Fire. There is a risk of fire from carelessly discarded cigarette butts or bottles. Having grown up in Australia, I am only too well aware of the risk in this regard. Not to mention camp fires that get out of control. Roasting chestnuts or marshmallows may seem like a good idea at the time, but throw in some alcohol and high spirits, and it can all soon turn into a tragic accident.
Then of course, there is the good old fashioned charcoal barbecue. I have seen incredulous things done with lighting fluid when impatience sets in and one is keen to get the barbecue going. Perhaps the clue is in the name? Lighting fluid is flammable!
I have even known of a time when a red hot barbecue grate was placed on the grass so that the charcoal could be stoked. What happened? A bare footed toddler stepped on the grate and ended up in hospital.
What about the sun itself? In this country we see so little sun that we all tend to go a bit mad when it comes out to play. No more so when we go on our 2 week break abroad.
I have yet to mention accidents that may arise from gardening activities. Take hedge trimming for example, or even mowing the lawn. Do you know anyone who has cut through the electric lead? I once tried to cut my foot off with the strimmer! Not that I would recommend it. I have to say watching my husband with his chain saw in full swing did inspire me to remind him of what I do for a living!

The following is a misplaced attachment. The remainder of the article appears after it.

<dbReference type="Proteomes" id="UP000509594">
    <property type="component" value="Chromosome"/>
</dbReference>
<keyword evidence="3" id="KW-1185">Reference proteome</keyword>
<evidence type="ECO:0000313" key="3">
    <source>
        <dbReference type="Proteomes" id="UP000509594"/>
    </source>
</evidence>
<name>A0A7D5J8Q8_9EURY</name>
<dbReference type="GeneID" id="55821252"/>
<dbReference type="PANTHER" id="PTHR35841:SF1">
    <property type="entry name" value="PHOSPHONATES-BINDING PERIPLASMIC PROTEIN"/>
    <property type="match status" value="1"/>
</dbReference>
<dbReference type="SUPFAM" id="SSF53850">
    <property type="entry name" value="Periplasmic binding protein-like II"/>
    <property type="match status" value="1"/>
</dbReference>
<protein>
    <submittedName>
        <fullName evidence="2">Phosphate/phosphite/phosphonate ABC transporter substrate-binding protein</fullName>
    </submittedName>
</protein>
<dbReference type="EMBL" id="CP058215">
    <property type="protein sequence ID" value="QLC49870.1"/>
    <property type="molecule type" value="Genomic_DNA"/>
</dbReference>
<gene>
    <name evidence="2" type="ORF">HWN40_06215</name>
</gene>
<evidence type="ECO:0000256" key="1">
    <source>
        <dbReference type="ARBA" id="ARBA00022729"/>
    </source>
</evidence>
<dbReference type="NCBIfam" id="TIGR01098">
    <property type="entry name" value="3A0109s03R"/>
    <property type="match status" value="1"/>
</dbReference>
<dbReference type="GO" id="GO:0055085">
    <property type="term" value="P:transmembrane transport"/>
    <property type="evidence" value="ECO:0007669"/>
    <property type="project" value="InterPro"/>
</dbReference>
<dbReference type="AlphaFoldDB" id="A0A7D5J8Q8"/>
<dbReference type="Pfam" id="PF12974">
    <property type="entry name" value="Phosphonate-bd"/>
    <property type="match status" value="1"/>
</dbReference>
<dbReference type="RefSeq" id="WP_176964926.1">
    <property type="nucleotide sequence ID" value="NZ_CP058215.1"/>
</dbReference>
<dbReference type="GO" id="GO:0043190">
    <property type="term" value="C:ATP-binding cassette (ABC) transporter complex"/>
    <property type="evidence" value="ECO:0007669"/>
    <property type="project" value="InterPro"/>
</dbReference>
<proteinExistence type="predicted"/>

Then there are garden fetes, summer traveling fairs, and I have to say I love walking around country estates and gardens. Perhaps the DIY can wait?
Oh, I almost forgot, a friend is having a summer garden party. Don't be tempted to drive home. It is never worth the risk.
I mentioned at the start of my article that I may be tempted to mountain walk. That is to say, I am not versed at doing this on a regular basis and so I would need to consider my position carefully. Again there are risks. It goes without saying that it is common sense not to walk alone. But have I got enough water? Do I know how long it will take me to get there and back and do I know who to call if I find myself in difficulty? Am I wearing the correct gear? I shall never forget the woman I once saw walking up Mount Snowdon in high heels and short skirt! Did she not know that the weather can change in a matter of minutes? She may look great on the dance floor, but hardly on the side of a mountain! The common sense issue is to some extent the point of this article, apart from reminding you all to be careful of course. It is predominately about risk assessment. To a huge extent this is all down to common sense. Weigh the pleasure of the activity against the risk involved. The case of Tomlinson v Congleton Borough Council  sets out the test: "there must be a balance between any risk, the social value of the activity and the cost of preventative measures".